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Generally, one of the things that I get is that they’re fascinated by trying to take this land and place themselves in there. Most of the time, a very large number of times, they come to a kind of an aha moment and say, we’re confused about what we’re trying to be. I remember one woman who owned a limo company. They started out as being the absolute best service anybody could get. You know we’re going to have great drivers. They’re going to be there on time. They were going to have perfectly clean, nice cars for everybody. So they got this reputation and then they started feeling like they had to start competing at price with all these other different competitors and couldn’t figure out why their business kind of stalled. She came to me after one of these talks and said, it just made me realize that we have to stop doing that. We have to focus and make sure that everybody knows that we’re all about being the absolute best and you can’t call anybody better. I’ve gotten that quite a bit. I recently gave a talk to a group in Minneapolis. There was a guy who came up to me -- it’s funny, things you don’t even really think about it. He said, I owned a company that did heating systems for buildings in Minneapolis. Our whole thing was that we got a reputation for doing really difficult high end jobs that we were considered the super high end, the super fidelity company in this area in our region and we got bought by this other company that had the exact opposite business which was mass market under price everybody and just do volume. When the two companies were put together, the management kept trying to sort of merge them somewhere in the middle and create something that was both. He was saying, it just kept not working, it kept not working. I realized I got to go back to the leadership of the company and say the best thing we could possibly do is actually keep those brands separate and have one be very clearly focused on super convenience, one clearly focused on super fidelity and not try to mess it up in the middle. Kevin, I have to tell you, the first time I read your book; I went through the whole thinking model myself about what we were doing. I came to a different conclusion that’s when I mentioned in the beginning we’re heading in a different direction. One thing that is really important for me was certainly to be convenient to as many entrepreneurs around the world as possible. But what was tipping me was that we really need to do is provide the best content from the best content providers. So we shifted our thinking… what we want to do is everyday profile somebody like yourself, profile your material, and say, hey, this kind of
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fits in one of the three categories. It’s either going to fit in to your life or lifestyle, your business and/or your significance. If we can focus on just trying instead of 5000 authors, we just want 30 month. Profile one a day and try to build on that so it definitely tilted my thinking. As a member of the audience out there, that seems more appealing to me. On this great wide open internet thing that has all the content you could ever want to find, I think more and more people are looking for those niches of quality that they can really trust. They can go there and say, I know I’m going to get the best if I go there. Where do you take this work? What’s next for you with this stuff because I can tell at least in my world, this world of entrepreneurs and primarily technology entrepreneurs, this is a kind of thing that doesn’t really exist out there because this simplifies our thinking process. That’s good. I’m glad to hear that. I think I have a fatal flaw. I’m too intellectually curious to end up being a very successfully focused businessman. That’s a good thing. At least it keeps the mind stimulated. If I were better at it, I know there are people who do these kinds of things. Look at Jeffrey Moore with Crossing the Chasm. Jeffrey was great. He wrote a book that really hit a homerun. He simplified some ways of thinking about things. He zeroed right in on it. He built a business around it. He built a bunch of follow up books that were directly related to it. He’s probably made a whole lot more money than I have on it. That’s great. I actually wish I had the discipline to do that. So I do have another book that I’m working on. One thing that it does have in common with tradeoffs is that I think it’s going to take some big concepts and make them very simple for people and maybe that’s something that I’m good at but it’s a different topic. It does have to do with technology and the way businesses work and things like that but also very different. On the other hand, it should take some very complex things that are going on the world and hopefully simplify them in a way that’s very helpful to people. Do you do any consulting for small businesses kind of like in groups or virtually? Do you do any type of coaching for these people? I left my mastermind session that day and I said, okay great. There is some fabulous information here maybe we ought to have this dialogue once a quarter together to just keep those thoughts in mind. Is that appealing to you at all?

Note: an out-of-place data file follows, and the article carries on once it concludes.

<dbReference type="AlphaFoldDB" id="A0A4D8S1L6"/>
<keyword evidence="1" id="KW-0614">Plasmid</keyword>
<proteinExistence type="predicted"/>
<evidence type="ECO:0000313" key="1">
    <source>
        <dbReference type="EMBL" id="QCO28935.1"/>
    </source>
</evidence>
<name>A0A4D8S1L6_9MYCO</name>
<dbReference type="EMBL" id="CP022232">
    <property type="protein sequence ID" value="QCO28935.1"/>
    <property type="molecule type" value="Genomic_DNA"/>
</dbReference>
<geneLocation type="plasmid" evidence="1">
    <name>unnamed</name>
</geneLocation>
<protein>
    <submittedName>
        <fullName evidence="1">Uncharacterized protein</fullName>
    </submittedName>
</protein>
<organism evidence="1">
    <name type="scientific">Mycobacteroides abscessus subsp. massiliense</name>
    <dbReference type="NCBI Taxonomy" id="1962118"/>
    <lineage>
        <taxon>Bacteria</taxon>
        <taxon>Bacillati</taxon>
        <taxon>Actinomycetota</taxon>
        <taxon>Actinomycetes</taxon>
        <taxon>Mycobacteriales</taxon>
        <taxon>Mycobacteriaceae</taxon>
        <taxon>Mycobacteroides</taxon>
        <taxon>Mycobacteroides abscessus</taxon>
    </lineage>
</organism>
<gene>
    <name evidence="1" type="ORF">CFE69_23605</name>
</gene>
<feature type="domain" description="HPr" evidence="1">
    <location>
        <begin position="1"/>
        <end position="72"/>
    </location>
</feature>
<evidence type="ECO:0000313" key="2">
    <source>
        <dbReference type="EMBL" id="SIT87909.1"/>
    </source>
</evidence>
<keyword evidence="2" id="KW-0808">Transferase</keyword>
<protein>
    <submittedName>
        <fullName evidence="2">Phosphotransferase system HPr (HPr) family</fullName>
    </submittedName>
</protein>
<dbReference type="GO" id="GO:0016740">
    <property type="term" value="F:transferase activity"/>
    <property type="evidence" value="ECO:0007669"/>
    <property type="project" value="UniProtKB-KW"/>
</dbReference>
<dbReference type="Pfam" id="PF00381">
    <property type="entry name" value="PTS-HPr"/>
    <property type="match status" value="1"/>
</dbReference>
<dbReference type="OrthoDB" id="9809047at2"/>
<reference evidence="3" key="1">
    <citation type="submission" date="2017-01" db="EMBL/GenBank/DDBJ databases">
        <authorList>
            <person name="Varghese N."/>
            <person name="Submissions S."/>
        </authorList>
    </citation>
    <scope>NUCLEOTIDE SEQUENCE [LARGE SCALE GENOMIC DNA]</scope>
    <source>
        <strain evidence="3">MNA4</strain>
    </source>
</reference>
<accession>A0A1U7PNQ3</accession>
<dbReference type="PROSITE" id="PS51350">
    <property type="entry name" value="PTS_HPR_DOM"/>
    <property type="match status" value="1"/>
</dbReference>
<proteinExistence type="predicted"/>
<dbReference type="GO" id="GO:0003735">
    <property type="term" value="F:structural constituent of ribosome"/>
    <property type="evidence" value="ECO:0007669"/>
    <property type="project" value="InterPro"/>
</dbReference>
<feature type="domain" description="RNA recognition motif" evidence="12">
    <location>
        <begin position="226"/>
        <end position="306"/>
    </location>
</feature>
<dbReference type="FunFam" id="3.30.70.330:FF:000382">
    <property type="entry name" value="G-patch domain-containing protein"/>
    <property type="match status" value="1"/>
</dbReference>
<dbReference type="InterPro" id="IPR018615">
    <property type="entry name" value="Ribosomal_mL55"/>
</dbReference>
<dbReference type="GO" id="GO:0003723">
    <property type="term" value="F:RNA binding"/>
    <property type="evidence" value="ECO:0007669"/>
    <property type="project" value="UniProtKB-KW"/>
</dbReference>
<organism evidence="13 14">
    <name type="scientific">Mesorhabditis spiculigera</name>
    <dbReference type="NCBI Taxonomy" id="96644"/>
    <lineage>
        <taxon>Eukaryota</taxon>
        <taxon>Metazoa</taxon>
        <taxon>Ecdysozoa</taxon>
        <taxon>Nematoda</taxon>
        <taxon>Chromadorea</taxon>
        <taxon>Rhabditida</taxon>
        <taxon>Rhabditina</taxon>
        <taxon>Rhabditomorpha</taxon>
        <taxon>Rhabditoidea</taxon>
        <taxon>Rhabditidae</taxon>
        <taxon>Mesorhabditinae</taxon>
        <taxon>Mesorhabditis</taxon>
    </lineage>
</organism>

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At this point in time, what I have done is more like in a category of giving talks to groups. I actually had a consulting practice approach me. I don’t know where it will wind up going …about the idea of building something more regular. It’s just been around the book idea and using me in something very similar to that. I don’t think that I would just pursue it on my own because I end up getting pulled in the direction of the next book or continue to write for publications like Fortune and The Atlantic. I like to do that. I like to get out there and learn about a wide range of things going on in the world and find ways to write about them that entertain and help people. There maybe ways out there to use what I do to make more money but I’m not sure it will be more fun. You know what, that’s what it’s all about in the end. I guess the fortunate and the unfortunate matter is that there a lot of people doing some great things in the world but probably aren’t having the fun that you’re having. It does seem in the world of entrepreneurs that the people that are the most successful, are the ones that enjoy what they’re doing the most. So there is a correlation. It’s not our message with the book but it’s another message that I hope your audience will get is that you got to love what you’re doing. Absolutely and it seems like you’re thinking is tilted more to technology. I’ve been writing about technology almost my entire journalism career. I’ve never really been somebody who has done like reviews in the latest gadgets and things like that. That’s not my interest. My interest is in the big development in technology and how they change the way we do things. How they change the way we run companies or the way we live our lives and the way we make friends and everything else that’s going on. That’s what’s interesting to me. It’s going to keep you busy for a long time. I appreciate you taking this time. I hope that you and I can stay in touch and I’ll keep you updated on what happens on this end. Perhaps there might be an opportunity in the future to get you to do a webinar for our people. Thank you for your time today, Kevin.